Last week a certain new Firefox extension made headlines by making it trivial to hijack sessions over wireless networks, and easily access unsuspecting users’ accounts on a long list of major social networking and other websites. Pivotal Tracker had the dubious honor of being on that list.
The plugin author’s intent was to raise awareness of the insecure nature of wireless networks, and encourage websites to increase the use of secure (SSL) sessions, which encrypt transmission of data and prevent network sniffing and session hijacking.
Today, most sites use SSL for sign-in, and selected pages that handle sensitive information, but SSL is generally not enabled (or available) site wide. What this means is that after you sign in to Facebook, as soon as you visit any Facebook page that isn’t SSL enabled (for example, your private messages page), your session cookie becomes exposed, and allows a hacker (or just any bored person with Firefox at your local coffee shop) to gain full access to your Facebook account.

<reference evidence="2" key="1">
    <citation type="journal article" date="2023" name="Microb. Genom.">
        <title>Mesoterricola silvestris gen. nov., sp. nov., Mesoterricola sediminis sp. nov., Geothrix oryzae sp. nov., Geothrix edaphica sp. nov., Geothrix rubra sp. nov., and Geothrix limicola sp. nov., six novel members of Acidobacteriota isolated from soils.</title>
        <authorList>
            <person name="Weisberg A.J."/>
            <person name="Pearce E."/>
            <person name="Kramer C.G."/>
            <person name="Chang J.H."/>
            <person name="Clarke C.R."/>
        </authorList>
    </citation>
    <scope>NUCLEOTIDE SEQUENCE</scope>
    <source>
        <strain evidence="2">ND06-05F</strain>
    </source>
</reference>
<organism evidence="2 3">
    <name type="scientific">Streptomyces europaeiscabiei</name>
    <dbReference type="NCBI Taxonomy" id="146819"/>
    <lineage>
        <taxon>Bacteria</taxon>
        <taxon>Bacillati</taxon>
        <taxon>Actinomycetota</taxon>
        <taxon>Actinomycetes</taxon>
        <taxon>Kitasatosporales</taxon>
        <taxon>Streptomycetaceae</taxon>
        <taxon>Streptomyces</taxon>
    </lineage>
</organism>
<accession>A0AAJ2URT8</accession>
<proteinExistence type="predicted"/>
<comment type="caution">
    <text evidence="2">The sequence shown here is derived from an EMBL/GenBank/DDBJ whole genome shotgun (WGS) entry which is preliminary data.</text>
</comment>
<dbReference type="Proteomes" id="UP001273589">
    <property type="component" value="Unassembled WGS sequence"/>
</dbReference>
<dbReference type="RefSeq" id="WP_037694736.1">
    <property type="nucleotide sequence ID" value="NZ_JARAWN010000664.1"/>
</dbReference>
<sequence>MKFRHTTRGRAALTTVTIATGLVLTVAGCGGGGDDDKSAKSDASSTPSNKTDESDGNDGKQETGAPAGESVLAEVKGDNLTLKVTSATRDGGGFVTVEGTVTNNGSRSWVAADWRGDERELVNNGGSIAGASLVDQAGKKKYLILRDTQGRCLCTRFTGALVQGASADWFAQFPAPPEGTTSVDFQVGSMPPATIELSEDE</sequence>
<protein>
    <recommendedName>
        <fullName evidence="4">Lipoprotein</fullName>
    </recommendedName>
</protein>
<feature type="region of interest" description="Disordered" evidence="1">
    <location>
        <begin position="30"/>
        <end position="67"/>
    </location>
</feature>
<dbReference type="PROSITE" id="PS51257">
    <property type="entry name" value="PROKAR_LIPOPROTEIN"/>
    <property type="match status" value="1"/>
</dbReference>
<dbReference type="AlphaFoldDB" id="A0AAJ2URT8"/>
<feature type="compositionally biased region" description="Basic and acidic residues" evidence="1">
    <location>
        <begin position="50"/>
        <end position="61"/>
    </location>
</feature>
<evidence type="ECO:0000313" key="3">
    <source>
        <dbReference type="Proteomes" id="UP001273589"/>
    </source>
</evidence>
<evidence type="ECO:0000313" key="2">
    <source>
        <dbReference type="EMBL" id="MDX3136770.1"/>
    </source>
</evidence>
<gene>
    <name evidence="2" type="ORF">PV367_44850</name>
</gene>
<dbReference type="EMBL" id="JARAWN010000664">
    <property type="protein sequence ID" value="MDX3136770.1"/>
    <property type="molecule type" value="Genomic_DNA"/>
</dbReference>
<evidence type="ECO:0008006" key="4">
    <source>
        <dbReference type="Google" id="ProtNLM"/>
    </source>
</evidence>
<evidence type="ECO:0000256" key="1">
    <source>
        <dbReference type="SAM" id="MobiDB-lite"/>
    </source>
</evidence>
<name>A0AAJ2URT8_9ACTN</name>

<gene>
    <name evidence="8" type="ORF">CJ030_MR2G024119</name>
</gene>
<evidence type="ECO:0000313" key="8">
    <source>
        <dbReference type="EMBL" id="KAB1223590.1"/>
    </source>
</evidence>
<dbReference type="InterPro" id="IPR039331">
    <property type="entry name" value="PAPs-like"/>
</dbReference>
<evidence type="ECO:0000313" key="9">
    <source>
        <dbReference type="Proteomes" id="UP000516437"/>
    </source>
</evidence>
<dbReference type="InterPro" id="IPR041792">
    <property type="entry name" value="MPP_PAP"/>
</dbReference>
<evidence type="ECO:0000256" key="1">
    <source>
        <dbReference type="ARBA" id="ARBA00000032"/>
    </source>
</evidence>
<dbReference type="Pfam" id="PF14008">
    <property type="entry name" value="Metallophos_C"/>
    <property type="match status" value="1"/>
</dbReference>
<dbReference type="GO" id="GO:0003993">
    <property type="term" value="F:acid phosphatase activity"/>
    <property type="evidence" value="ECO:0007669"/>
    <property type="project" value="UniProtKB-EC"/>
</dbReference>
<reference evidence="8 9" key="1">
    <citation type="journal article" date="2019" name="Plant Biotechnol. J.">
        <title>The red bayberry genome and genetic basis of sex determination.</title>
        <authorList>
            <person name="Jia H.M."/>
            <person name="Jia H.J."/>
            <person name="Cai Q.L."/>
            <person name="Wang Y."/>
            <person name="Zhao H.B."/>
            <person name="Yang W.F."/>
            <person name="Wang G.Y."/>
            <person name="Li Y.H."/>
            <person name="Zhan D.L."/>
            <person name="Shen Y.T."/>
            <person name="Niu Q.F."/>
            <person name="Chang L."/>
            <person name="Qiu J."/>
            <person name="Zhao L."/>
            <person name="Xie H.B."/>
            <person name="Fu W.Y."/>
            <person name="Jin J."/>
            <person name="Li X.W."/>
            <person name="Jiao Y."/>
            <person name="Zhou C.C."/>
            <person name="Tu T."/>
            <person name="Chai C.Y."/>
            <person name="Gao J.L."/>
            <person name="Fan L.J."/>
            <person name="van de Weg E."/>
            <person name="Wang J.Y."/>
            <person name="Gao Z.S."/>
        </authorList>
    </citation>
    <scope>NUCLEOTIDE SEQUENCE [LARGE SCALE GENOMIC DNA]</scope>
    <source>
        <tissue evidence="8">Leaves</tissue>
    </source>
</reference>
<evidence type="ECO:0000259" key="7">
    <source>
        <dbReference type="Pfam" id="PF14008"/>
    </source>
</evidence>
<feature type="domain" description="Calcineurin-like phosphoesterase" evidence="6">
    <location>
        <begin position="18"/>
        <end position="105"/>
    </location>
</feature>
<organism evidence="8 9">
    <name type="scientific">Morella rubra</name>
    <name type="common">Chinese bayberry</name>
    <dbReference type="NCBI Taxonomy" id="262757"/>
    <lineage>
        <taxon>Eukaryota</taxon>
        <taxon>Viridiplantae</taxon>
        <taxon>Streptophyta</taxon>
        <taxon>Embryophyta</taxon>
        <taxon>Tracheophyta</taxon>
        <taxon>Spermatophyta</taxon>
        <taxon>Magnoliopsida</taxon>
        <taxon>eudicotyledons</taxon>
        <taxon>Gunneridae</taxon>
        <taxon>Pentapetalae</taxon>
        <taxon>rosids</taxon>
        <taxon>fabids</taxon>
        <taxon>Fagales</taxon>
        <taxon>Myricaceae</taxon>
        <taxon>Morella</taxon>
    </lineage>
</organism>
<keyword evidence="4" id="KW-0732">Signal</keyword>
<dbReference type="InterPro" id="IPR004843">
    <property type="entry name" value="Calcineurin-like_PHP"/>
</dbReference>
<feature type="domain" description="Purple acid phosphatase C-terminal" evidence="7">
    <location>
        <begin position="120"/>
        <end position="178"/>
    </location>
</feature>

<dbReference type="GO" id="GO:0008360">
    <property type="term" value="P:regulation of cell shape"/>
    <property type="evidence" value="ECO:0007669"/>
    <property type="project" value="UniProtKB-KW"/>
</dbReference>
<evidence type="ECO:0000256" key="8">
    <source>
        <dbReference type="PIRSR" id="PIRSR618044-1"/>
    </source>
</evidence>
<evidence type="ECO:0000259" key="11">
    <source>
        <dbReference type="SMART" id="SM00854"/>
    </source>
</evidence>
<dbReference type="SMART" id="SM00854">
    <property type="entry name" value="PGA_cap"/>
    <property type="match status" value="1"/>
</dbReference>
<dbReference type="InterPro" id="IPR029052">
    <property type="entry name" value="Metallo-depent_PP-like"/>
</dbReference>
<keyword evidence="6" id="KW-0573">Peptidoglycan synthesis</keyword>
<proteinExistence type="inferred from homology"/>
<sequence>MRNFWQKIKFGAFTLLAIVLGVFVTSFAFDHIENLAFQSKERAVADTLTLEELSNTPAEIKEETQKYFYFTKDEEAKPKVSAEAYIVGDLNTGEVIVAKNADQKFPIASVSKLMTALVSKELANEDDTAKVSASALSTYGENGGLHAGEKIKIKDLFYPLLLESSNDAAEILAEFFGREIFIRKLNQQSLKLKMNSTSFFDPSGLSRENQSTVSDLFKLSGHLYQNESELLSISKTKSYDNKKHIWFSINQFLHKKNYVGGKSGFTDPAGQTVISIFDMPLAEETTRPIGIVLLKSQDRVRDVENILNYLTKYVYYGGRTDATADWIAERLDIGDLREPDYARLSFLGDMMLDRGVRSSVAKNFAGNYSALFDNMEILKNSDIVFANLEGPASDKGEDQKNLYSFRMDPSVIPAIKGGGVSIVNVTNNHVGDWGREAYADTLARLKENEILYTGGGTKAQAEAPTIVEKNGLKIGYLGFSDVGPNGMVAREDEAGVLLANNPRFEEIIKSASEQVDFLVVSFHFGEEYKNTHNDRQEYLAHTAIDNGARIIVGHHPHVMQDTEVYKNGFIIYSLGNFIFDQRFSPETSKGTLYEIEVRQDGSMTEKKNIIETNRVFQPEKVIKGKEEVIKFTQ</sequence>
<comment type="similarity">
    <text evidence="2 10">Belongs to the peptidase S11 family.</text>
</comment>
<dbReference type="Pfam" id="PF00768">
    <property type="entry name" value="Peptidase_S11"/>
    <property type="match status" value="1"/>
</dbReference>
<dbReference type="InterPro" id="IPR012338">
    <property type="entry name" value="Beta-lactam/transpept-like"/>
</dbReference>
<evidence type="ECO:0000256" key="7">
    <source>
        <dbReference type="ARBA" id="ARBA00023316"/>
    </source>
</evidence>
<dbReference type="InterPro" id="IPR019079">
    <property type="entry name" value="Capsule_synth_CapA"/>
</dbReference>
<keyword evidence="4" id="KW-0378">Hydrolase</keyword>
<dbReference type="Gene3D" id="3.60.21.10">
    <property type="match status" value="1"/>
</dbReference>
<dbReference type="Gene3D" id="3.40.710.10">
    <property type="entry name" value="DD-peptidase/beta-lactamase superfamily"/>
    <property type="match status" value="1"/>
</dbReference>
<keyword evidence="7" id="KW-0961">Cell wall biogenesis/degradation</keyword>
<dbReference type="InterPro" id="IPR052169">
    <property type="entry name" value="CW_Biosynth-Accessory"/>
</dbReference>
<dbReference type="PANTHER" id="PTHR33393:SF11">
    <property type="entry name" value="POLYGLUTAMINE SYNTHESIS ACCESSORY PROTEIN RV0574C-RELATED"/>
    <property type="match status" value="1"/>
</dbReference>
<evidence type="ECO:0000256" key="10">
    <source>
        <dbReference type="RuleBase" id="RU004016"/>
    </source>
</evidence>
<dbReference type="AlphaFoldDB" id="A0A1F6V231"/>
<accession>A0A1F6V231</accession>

The recommended solution is for sites to enable SSL for all pages, from sign-in to sign-out.
As of this morning’s update, this is now the default in Tracker. After signing in, you should notice that every page is served via SSL (https:// prefix in the URL). If you never access Tracker on shared networks, however, and would prefer to turn this off, you can do that on the My Profile page by un-checking the ‘Always Use HTTPS’ option.
In addition, you can enable the ‘Always Use HTTPS’ option for specific projects, which will force SSL for every member of the project who visits the project, even if they’ve disabled the HTTPS option on their profile.
We have also added a secondary secure session cookie to prevent your session from being hijacked if you accidentally end up on a non-HTTPS page while signed in (via a bookmark, for example). This approach is similar to what Github describes in their blog post about the problem and their solution.
Note: As part of this change, we’ve had to remove the ‘remember me’ functionality, so you will have to sign in again after you close your browser. We’ll add a more secure version of this feature back to Tracker in the next update, later this week.
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